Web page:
Michael Brenner is a globally-recognized keynote speaker, author of The Content Formula and the CEO of Marketing Insider Group. He has worked in leadership positions in sales and marketing for global brands like SAP and Nielsen, as well as for thriving startups. Today, Michael shares his passion on leadership and marketing strategies that deliver customer value and business impact. He is recognized by the Huffington Post as a Top Business Keynote Speaker and a top CMO influencer by Forbes. Please follow him on LinkedIn, Twitter, or Facebook and Subscribe here for regular updates.

15 thoughts on “Big Data Is Driving Content Marketing Strategy

  1. Yes, marketing lacks credibility, and not just with CEOs (have you ever paused as you introduced yourself as a marketer?). Yet some very successful companies are driven by marketing.

    What seems to set these companies apart is investments made in becoming better marketers, both in measurement and in creating marketing opportunities.

    Consider soap operas, decades before marketers becoming media companies was a standard marketing topic. Or the early investments made in media mix modeling in the same category.

    Today, most marketers are not making similar investments to make marketing a better business within the business they support. And with it, they are losing credibility.

    It is a great post, and it makes me sad to say it. Thanks for sharing.

    — @wittlake

    1. Thanks Eric,

      There’s a lot of treading water out there unfortunately. I like your point about investing in becoming better marketers. I shared this study because I agree with the findings as well but believe we can turn it around if we focus on metrics, customer experiences but also to your point in creating the focus around the skill set of being able to relate to CEOs and speak like a business person.

      Best,
      Michael

  2. Marketing tends to have even less credibility with Buyers.

    Marketing is a triangle funnel and buyers are a circle. To Eric’s point companies that make investments in becoming better marketers both in measurement and in creating marketing opportunities will win. I work with 1.6 Million business tech buyers every day and the ironic thing is. They will actually HELP the IT vendor sell and market to them. Unfortunately, the IT vendor has to do it on their terms and not the other way around.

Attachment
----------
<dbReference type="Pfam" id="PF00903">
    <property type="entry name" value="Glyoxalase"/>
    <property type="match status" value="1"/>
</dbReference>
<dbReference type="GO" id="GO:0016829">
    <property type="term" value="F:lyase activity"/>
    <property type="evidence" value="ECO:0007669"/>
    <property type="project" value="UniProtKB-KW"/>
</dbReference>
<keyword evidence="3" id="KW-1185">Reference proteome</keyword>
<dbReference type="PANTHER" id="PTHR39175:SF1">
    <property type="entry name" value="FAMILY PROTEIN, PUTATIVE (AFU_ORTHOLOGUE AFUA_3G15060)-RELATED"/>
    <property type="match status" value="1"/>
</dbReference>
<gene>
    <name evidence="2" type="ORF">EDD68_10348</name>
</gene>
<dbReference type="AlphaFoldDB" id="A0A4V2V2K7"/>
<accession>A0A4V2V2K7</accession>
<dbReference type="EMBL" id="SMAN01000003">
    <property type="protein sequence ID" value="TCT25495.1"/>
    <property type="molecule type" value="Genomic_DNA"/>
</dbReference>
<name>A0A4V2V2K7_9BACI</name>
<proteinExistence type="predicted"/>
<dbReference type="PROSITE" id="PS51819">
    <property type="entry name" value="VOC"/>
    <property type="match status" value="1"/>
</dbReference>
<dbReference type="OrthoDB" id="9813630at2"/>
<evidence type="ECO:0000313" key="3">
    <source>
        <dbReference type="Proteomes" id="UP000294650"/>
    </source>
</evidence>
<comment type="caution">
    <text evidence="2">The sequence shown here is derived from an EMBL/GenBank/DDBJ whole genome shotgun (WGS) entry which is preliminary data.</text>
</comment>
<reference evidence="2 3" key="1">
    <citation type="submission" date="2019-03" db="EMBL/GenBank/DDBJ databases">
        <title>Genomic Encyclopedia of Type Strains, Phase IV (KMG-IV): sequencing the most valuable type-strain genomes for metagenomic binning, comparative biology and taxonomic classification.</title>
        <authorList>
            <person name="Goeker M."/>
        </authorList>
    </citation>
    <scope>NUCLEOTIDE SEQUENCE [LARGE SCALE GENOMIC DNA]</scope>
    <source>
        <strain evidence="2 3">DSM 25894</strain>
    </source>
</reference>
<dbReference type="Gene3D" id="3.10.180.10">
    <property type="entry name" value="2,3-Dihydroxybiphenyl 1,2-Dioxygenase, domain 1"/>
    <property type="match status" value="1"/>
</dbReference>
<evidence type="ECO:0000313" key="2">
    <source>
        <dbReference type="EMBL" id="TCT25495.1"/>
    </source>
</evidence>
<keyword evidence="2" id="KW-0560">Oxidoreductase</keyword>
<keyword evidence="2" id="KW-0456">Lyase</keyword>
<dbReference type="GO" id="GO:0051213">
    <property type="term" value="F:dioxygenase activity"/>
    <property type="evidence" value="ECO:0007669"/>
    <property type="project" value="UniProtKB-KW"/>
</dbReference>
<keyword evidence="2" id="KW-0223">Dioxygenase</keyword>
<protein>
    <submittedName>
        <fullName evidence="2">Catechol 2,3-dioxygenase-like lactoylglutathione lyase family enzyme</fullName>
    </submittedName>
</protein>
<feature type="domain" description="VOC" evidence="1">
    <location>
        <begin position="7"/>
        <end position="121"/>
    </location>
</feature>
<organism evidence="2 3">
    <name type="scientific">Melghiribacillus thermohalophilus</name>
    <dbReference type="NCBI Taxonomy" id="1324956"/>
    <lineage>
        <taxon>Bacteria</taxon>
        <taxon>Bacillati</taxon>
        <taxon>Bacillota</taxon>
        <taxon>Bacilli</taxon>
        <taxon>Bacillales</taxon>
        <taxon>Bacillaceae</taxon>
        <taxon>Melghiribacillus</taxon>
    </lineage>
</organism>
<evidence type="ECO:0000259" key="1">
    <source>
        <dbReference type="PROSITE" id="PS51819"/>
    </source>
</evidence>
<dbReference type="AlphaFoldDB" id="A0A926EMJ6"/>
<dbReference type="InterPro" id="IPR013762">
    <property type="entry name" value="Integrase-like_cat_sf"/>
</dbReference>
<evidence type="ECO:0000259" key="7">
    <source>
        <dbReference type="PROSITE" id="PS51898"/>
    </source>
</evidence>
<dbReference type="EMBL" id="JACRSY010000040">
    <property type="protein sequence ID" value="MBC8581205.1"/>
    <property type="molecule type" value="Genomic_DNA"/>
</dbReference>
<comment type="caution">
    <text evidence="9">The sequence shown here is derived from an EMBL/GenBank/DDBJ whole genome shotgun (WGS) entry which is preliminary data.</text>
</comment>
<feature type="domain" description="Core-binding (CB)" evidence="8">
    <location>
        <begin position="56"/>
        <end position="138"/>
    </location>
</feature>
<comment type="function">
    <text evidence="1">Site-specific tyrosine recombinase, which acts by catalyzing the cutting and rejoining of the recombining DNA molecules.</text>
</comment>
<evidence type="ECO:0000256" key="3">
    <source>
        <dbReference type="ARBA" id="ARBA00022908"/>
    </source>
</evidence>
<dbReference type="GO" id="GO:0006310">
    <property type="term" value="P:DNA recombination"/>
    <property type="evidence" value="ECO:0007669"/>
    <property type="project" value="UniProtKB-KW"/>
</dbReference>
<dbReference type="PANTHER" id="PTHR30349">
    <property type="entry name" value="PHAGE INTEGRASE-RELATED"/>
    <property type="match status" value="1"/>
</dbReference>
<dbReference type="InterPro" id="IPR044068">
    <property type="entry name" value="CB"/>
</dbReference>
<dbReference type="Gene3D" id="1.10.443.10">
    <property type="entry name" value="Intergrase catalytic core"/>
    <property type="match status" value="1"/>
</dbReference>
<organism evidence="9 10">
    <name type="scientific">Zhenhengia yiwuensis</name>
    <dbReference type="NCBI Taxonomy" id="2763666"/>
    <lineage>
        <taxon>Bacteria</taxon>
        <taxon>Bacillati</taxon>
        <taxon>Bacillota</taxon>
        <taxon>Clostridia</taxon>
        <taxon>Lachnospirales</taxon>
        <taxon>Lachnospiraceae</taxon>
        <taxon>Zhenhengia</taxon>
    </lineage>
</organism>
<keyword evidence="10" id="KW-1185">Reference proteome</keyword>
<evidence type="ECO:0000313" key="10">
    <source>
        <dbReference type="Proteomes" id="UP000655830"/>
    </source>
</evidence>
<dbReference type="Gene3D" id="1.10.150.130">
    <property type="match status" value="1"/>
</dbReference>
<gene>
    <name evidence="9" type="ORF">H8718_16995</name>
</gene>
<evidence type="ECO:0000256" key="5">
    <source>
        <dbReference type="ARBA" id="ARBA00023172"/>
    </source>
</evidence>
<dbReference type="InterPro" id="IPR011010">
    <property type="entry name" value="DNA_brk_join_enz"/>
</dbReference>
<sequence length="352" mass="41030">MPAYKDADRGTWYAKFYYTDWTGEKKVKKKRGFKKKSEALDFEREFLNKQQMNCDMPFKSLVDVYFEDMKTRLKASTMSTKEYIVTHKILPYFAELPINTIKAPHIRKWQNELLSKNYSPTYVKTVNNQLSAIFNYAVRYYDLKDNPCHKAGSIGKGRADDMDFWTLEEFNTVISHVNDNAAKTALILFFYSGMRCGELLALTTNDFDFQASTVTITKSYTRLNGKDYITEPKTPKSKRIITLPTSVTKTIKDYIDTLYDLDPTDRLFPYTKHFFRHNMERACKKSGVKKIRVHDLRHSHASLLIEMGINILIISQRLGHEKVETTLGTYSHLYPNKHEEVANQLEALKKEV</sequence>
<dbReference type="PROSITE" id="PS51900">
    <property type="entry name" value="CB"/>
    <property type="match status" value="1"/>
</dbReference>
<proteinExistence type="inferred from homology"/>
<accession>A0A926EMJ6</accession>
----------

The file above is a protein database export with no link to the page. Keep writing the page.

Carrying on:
A great post and i have to agree unfortunately.

  3. Another great post, Michael. This is a topic I’ve noticed and been interested in for awhile. An oldie but goodie on the topic (and a bit academic) is Marketing As Strategy: Understanding the CEO’s Agenda for Driving Growth and Innovation by Nirmalya Kumar.

    I think there is an attitude about marketers that is similar to Congress, people dislike them, they have a low approval rating, but how do you get rid of them?? 🙂

    1. Ha. Now if we can figure that out, we would be famous (and maybe rich). But you are right, “Marketing as Strategy” is close to the point I was making about owning the customer and representing their needs to the business – the goal of any enterprise.

      Thanks for stopping by!
      Michael

  4. Hi Michael:

    I can’t remember if we met years ago when I was teaching the Integrated Marketing Strategies workshop at SAP (2004 – 2008).

    You’re so incredibly right about the problem, and the opportunity, for marketers to get strategic.

    I’m optimistic that we can solve this problem (albeit gradually) by giving marketers new tools and skills to discover real insights about how their prospective buyers make decisions . . . and then show them how to leverage those insights to make better choices about everything from segmentation to messaging and marketing mix.

    My understanding of the problem has evolved significantly since I was working with the SAP product marketers. I’ve had the chance to see these ideas implemented in other large companies, and developed an entirely new curriculum based on my findings.